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Young and Restless

Jacksonville is not your father's Florida. With a median age of around 34, this Sunbelt city hardly resembles the image of The Sunshine State as full of snowbirds and pensioners.

"We have a lot of pine trees here, not palm trees. It's not what people automatically think of about Florida," said Michael Liff, general manager of The WB affiliate WJWB(TV).

Jacksonville is a bustling market, heavy on military influence. The U.S. Navy is the largest employer, with more than 40,000 civilian workers spread across half a dozen shipyards and air bases.

The TV market has been in a state of flux for nearly two years. Perennial market leader WJXT(TV) last year lost its 53-year affiliation with CBS in a dispute over network compensation and today stands as one of the few truly independent stations. General Manager Sherry Burns left during the summer and was replaced by Larry Blackerby, former manager at KMIR-TV Palm Springs, Calif.

Then, after the May sweeps, WJXT anchor Deborah Gianoulis left the station, breaking up a four-person news team had been together since 1981.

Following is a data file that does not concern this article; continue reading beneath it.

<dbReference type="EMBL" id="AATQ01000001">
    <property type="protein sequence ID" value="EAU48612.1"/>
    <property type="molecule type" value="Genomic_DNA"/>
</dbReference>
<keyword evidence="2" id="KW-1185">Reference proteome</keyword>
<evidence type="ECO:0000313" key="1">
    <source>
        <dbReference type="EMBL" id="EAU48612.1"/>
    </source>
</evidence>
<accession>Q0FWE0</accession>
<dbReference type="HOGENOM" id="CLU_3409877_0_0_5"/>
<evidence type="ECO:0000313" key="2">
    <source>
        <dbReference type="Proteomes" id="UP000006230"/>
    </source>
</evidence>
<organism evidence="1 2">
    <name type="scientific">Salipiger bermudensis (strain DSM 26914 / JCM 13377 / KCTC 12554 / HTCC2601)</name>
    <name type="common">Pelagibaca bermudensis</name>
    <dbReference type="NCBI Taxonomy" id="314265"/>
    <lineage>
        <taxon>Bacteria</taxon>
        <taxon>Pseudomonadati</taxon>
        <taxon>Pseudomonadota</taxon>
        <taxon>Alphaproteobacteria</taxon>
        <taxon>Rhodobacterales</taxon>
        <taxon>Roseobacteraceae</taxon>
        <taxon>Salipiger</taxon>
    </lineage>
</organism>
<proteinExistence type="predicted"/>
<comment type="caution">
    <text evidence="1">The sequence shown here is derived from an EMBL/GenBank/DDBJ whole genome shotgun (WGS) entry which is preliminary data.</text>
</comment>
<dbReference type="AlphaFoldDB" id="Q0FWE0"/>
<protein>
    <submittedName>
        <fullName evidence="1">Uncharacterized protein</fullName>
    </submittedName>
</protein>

"Yeah, we're just a sleepy little old town. Nothing ever happens here," said Susan Adams-Lloyd, general manager at Clear Channel's WTEV-TV, which replaced WJXT as the CBS affiliate, and WAWS(TV), the Fox channel. Clear Channel operates the stations as a duopoly.

WTEV-TV has seen its ratings triple in the past year, courtesy of its newfound coziness with CBS.

But both the Fox and The WB affiliates do extremely well in this youthful market. Both handily whip ABC affiliate WJXX(TV), whose tower in faraway Orange Park results in a skimpy signal across parts of the market. Gannett owns both WJXX and NBC affiliate WTLV(TV).

From a revenue standpoint, Jacksonville holds its own against other mid-tier markets. Though ranked only 52nd among Nielsen DMAs, the market ranks 47th in ad revenue.